Dec

9

 Many will recall Ross Miller's study of Fidelity Magellan fund under Robert Stansky, in which he shows the fund to have been essentially indexing — without adding manager value (however you define that).

This paper appeared circa Feb 2007; shortly after which Mr. Stansky was dismissed.

Here is a check on whether Fidelity Magellan's new manager is real or just a shadow. FMAGX daily returns (cls-cls) were regressed against big-cap SP500 index ETF, SPY. First for an equal 704 day period prior to Ross' study:

Regression Analysis: FMAGX- versus SPY-

The regression equation is
FMAGX- = - 0.000106 + 1.06 SPY-

Predictor        Coef       SE Coef            T      P
Constant   -0.00011  0.00011  -1.01  0.313
SPY-           1.064     0.01640  64.88  0.000

S = 0.00278542   R-Sq = 85.7%   R-Sq(adj) = 85.7%

FMAGX slightly underperformed SPY (NS), with high correlation.

Here is the same regression for the 704 days since the study:

Regression Analysis: FMAGX+ versus SPY+

The regression equation is
FMAGX+ = 0.000011 + 1.07 SPY+

Predictor       Coef         SE Coef      T      P
Constant   0.0000111  0.00023   0.05  0.961
SPY+        1.075         0.01152  93.22  0.000

S = 0.00594187   R-Sq = 92.5%   R-Sq(adj) = 92.5%

Basically identical to SPY, with same beta as before, now with even more correlation.

Eclipsing the shadow.

Alston Mabry continues:

However if one invests in 200+ large cap stocks stocks among 60 subgroups, they are going to likely going to correlate closely with the S&P 500. For example, over the past two years, an equal investment in each the nine stocks he listed would have had a 95% daily correlation with SPY.

Following a similar path, one calculates correlations for the daily log% changes of a few stocks vs SPY, over a 120-day period:
MCD by SPY: +0.36
MSFT by SPY: +0.52
PG by SPY: +0.54

Then, simply add the daily log% changes of one or more stocks together, day by day, and run the correlation against the SPY:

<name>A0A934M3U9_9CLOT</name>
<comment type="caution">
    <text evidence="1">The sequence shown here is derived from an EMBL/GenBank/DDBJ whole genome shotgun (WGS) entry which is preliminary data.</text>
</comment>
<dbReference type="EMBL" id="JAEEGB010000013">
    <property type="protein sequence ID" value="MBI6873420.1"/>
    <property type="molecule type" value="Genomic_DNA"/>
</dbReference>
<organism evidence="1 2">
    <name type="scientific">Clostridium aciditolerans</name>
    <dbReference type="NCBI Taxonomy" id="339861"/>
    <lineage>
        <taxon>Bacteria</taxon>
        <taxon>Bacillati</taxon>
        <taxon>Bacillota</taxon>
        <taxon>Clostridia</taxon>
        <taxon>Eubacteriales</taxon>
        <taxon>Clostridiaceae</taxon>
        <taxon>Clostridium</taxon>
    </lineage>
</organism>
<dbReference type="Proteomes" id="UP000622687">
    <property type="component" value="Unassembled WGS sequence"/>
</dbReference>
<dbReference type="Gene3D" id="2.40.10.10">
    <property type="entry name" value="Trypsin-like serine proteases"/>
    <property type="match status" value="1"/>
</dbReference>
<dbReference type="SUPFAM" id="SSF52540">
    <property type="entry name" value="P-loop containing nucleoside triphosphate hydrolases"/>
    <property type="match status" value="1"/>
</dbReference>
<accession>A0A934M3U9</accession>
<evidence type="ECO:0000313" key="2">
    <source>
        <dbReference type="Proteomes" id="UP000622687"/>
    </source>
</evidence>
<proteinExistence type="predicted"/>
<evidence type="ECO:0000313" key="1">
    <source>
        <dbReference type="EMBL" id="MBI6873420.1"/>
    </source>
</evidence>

MCD+MSFT by SPY: +0.58
MCD+PG by SPY: +0.55
MCD+MSFT+PG by SPY: +0.67

It doesn't seem surprising that for any combination of components of SPY, one gets a higher R than any of the individual components in the combination.This is just a "back of the envelope" test, and I don't know how it would look for all possible combinations, or taking cap-weighting into account.

Phil McDonnell adds:

If one were to re-do Big Al's study it would be better to use simple percentage changes not logs. Logs are for compounding and are needed for one time period following another if reinvestment is allowed. But since step two in this process is to average the stocks into small 2 & 3 stock portfolios a simple average would be better.

In general building portfolios of positively correlated stocks will tend to move the portfolio toward the average return. However if one searches for negatively correlated investments with positive expectation returns can be achieved with less risk.

Dr. McDonnell is the author of Optimal Portfolio Modeling, Wiley, 2008

Kim Zussman writes:

MSFT is 2.4% of SP500/SPY; MCD is 0.7%


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